USMLE® Step 1 style questions USMLE
A 67-year-old male comes to his outpatient provider’s office for evaluation of fatigue and diffuse muscle aches. His symptoms started about a year ago and have been progressing over time. He also reports having bowel movement once a week with hard, pellet-like stool formation. Past medical history is significant for insulin-dependent diabetes mellitus type 2 and end-stage renal disease. He underwent a kidney transplant two months ago. His medications include insulin and sirolimus. The patient has a 35-pack-year smoking history but is no longer smoking. In the office, his temperature is 37.6°C (99.7°F), pulse is 68/min, respirations are 14/min and blood pressure is 115/74 mmHg. Laboratory testing reveals the following results:
|Serum calcium||11.2 mmol/L|
|Serum phosphate||2.4 mmol/L|
|Parathyroid hormone*||560 pg/mL|
Which of the following is the most likely cause of the patient’s presentation?
Content Reviewers:Rishi Desai, MD, MPH
Contributors:Tanner Marshall, MS, Robyn Hughes, MScBMC, Yifan Xiao, MD, Jake Ryan
With hypercalcemia, hyper -means over and -calc- refers to calcium, and -emia refers to the blood, so hypercalcemia means higher than normal calcium levels in the blood, generally over 10.5 mg/dL.
Now, calcium exists as an ion with a double positive charge - Ca2+ - and it’s the most abundant metal in the human body.
So I know what you’re thinking - yeah, we’re all pretty much cyborgs,- Cool, huh?
So about 99% of that calcium is in our bones in the form of calcium phosphate, also called hydroxyapatite.
The last 1% is split so that the majority, about 0.99% is extracellular - which means in the blood and in the interstitial space between cells, and 0.01% is intracellular or inside cells.
High levels of intracellular calcium causes cells to die.
In fact, that’s exactly what happens during apoptosis, also known as programmed cell death.
For that reason, cells end up spending a lot of energy just keeping their intracellular calcium levels low.
Now, calcium gets into the cell through two types of channels, or cell doors, within the cell membrane.
The first type are ligand-gated channels, which are what most cells use to let calcium in, and are primarily controlled by hormones or neurotransmitters.
The second type are voltage-gated channels, which are mostly found in muscle and nerve cells and are primarily controlled by changes in the electrical membrane potential.
So calcium flows in through these channels, and to prevent calcium levels from rising too high, cells kick excess calcium right back out with ATP-dependent calcium pumps as well as Na+-Ca2+ exchangers.
In addition, most of the intracellular calcium is stored within organelles like the mitochondria and smooth endoplasmic reticulum and is released selectively just when it's needed.
Now, the majority of the extracellular calcium is split almost equally between two groups - calcium that is diffusible and calcium that is not diffusible.
Diffusible calcium is separated into two subcategories: free-ionized calcium, which is involved in all sorts of cellular processes like neuronal action potentials, contraction of skeletal, smooth, and cardiac muscle, hormone secretion, and blood coagulation, all of which are tightly regulated by enzymes and hormones.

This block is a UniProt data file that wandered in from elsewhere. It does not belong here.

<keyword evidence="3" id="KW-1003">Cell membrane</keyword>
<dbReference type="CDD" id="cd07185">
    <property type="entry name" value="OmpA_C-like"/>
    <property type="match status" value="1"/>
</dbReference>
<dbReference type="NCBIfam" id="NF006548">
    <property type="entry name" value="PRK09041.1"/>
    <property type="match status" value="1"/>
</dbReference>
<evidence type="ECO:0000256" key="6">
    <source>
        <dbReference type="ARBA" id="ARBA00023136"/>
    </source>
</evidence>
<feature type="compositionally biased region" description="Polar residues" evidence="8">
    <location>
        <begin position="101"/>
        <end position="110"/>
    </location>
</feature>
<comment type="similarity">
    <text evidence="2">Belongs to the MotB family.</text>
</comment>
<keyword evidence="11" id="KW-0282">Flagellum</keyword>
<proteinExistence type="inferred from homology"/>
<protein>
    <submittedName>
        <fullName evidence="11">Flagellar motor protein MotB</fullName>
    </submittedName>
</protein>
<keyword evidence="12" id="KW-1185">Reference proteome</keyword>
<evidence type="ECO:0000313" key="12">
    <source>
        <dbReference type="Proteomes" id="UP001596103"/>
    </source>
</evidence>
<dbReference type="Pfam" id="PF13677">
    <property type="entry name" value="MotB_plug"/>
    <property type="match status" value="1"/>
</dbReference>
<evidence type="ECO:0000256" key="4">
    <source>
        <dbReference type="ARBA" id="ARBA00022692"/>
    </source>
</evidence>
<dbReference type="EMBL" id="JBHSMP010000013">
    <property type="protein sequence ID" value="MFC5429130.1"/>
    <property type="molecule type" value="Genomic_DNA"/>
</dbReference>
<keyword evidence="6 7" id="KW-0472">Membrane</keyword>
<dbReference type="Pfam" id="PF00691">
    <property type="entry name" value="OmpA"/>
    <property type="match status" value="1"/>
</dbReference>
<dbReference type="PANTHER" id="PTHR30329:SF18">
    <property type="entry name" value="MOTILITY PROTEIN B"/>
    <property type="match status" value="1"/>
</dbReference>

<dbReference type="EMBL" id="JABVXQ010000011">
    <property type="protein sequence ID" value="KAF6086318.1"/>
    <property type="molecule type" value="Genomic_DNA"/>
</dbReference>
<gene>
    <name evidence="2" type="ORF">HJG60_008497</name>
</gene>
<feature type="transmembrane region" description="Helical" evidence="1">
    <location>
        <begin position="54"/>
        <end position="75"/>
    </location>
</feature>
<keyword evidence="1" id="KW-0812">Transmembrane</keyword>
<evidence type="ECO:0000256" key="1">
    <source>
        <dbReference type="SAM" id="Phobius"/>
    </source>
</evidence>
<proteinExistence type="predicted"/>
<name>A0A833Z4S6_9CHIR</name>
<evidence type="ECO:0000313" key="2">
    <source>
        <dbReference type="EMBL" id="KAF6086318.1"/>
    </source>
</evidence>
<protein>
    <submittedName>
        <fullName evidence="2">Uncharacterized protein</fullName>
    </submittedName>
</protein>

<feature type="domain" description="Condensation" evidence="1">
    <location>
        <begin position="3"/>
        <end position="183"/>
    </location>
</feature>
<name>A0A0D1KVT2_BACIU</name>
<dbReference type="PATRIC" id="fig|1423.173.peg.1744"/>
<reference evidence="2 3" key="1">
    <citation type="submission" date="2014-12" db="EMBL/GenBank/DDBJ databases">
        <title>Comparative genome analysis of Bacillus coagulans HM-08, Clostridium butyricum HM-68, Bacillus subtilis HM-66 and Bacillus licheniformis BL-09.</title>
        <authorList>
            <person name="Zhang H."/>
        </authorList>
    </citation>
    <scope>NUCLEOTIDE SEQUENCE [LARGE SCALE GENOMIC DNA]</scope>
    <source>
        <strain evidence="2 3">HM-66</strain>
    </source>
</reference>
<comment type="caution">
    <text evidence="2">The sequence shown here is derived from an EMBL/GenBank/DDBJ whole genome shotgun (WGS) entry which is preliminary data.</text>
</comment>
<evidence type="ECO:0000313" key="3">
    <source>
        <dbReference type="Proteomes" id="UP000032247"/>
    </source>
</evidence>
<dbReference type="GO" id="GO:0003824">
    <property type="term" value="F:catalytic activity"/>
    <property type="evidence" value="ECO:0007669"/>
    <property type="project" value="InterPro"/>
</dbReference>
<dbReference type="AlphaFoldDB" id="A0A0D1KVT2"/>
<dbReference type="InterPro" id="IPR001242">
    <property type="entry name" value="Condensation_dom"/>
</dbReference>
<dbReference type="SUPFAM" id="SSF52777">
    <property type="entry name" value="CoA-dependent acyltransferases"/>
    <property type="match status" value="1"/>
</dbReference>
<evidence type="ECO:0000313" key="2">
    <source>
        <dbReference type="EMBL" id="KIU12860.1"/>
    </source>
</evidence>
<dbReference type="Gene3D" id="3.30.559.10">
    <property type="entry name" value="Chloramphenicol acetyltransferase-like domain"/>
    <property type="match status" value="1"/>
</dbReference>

The other category is complexed calcium, which is where the positively charged calcium is ionically linked to tiny negatively charged molecules like oxalate, which is a small anions that’s normally found in our blood in small amounts.
The complexed calcium forms a molecule that’s electrically neutral and small enough to cross cell membranes, but, unlike free-ionized calcium is not useful for cellular processes.
Finally, though, there’s the non-diffusible calcium which is bound to negatively charged proteins like albumin and globulin, and the resulting protein-calcium complex is too large and charged to cross membranes, leaving this calcium also uninvolved in cellular processes.
When the body’s levels of extracellular calcium change, it’s detected by a surface receptor in parathyroid cells called the calcium-sensing receptor.
This affects the amount of parathyroid hormone that gets released by the parathyroid gland.
The parathyroid hormone gets the bones to release calcium, and gets the kidneys to reabsorb more calcium so it's not lost in the urine and synthesize calcitriol also known as active vitamin D.
Active vitamin D then goes on to increase calcium absorption in the gastrointestinal tract.
All together, these effects help to keep the extracellular levels of calcium within a very narrow range, between 8.5 to 10 mg/dl.
Sometimes, though, total calcium levels in the blood, which includes both diffusible and non-diffusible - blood can vary a bit, depending on the blood's pH and protein levels.
This happens because albumin has acidic amino acids, like glutamate and aspartate, which have some carboxyl groups that are in the form of COO- or COOH.
Overall the balance of COOi and COOH changes based on the pH of the blood.
Now, when there’s a low pH, or acidosis, there are plenty of protons or H+ ions floating around, and a lot of those COO- groups pick up a proton and become COOH.
More COOH groups make albumin more positively charged, and since calcium is positively charged, these two repel each other, and this decreases bound calcium and increases the proportion of free ionized calcium in blood.
So as more protons bind albumin, more free ionized calcium builds up in the blood, and so even though total levels calcium are the same, there’s less bound calcium and more ionized calcium, which remember is important for cellular processes and can lead to symptoms of hypercalcemia.
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